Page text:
How did a world-renowned expert on autism miss the fact that his own son had Asperger’s syndrome?
Professor Tony Attwood still asks himself that question. It was only when his son Will, a drug addict, went to jail for burglary that he watched a video from Will’s childhood and was hit with the realisation.
Professor Attwood says when Will was a child, three decades ago, people weren’t aware of the subtle signs that showed someone had Asperger’s. Will’s behaviour was simply seen as naughty or difficult.
“He could only cope with socialising for only a certain length of time,” Professor Attwood tells Mamamia. “Once that was enough, he needed to escape. This was, say, after 20 minutes of a three-hour family gathering. He learnt when he was very young that if he was disruptive or difficult or embarrassing, we would have to leave, and that was his escape.”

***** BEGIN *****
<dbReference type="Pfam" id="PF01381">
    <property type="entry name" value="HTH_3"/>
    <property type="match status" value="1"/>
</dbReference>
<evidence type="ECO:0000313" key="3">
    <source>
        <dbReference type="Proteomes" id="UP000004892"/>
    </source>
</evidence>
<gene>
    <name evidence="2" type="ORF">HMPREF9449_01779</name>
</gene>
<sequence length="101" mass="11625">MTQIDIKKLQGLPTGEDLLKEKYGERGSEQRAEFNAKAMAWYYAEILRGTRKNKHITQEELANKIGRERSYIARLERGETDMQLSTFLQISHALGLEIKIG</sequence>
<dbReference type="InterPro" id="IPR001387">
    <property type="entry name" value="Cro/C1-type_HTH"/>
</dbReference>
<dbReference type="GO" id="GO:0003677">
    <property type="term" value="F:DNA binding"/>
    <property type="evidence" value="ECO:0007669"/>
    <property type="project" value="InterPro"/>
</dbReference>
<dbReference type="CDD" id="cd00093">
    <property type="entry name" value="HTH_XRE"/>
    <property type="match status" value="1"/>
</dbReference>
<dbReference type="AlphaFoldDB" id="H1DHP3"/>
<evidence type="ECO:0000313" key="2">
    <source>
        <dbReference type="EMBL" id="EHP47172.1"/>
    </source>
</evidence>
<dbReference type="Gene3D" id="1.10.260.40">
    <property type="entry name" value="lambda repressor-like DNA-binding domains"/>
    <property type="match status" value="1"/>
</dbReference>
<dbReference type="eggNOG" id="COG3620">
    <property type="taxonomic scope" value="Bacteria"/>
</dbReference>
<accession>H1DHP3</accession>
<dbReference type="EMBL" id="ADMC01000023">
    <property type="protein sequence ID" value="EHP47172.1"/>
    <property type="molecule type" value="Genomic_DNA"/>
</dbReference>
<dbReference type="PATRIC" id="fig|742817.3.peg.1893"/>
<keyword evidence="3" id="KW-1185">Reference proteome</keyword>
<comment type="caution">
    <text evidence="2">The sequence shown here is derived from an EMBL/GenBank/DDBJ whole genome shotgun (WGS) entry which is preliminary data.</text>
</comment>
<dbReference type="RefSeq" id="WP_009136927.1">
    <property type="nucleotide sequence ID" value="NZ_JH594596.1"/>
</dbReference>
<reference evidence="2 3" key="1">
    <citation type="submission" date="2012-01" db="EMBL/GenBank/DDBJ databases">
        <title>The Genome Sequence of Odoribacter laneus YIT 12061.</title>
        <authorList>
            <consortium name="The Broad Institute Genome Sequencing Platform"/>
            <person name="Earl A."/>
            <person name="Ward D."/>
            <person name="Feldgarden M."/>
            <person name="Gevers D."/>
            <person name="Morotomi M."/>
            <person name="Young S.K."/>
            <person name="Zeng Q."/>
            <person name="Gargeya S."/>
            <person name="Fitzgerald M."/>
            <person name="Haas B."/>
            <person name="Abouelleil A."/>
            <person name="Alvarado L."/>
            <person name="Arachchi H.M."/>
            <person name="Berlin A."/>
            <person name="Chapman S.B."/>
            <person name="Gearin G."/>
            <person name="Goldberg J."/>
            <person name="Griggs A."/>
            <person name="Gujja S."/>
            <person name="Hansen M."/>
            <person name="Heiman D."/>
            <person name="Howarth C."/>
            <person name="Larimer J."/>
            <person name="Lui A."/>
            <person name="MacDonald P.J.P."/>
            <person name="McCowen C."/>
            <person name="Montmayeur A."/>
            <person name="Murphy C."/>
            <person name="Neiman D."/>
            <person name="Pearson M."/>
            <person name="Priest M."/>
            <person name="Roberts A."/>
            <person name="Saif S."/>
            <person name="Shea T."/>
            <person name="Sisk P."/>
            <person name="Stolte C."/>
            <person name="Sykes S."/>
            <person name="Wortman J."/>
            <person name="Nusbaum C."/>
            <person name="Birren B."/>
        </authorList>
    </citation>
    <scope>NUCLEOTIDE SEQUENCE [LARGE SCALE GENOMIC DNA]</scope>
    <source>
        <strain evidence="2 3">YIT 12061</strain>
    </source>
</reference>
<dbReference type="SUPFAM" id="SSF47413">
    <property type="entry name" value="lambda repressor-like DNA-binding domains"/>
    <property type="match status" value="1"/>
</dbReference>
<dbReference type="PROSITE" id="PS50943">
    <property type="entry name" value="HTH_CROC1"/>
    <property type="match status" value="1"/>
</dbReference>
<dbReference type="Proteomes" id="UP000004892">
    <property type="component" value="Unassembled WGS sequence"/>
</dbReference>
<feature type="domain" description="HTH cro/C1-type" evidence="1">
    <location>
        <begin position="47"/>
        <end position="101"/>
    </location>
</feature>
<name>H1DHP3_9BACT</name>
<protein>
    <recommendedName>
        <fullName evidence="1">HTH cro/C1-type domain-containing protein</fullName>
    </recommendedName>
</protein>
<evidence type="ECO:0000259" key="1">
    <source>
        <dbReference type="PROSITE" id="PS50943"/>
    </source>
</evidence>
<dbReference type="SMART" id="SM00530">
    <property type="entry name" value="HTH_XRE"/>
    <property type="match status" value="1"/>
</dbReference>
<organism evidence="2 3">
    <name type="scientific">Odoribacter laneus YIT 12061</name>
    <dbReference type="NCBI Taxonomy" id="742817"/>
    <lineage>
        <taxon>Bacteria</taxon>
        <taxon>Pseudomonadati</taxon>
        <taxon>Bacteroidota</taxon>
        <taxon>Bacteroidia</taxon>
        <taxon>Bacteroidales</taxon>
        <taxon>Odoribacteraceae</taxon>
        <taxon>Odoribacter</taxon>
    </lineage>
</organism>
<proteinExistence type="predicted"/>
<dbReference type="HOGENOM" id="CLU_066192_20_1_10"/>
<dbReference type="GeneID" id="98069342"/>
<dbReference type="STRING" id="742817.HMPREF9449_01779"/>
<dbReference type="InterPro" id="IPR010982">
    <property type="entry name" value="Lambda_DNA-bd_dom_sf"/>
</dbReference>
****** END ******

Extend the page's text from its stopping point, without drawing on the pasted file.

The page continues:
As a child, Will experienced extreme emotions that weren’t helped by his parents consoling or distracting him. He was also sensitive to certain sensory experiences, like a knife buttering toast.
“We thought, ‘Why on earth is he so upset at breakfast time?’ What he wasn’t doing was telling us what circumstances were causing him distress.”
As Will got older, he turned to alcohol and marijuana, to reduce his anxiety and to make him less anxious in social situations. It gave him a culture to join. But it also meant he became disengaged from his family.
“I couldn’t get through to him to know what was happening,” Professor Attwood remembers.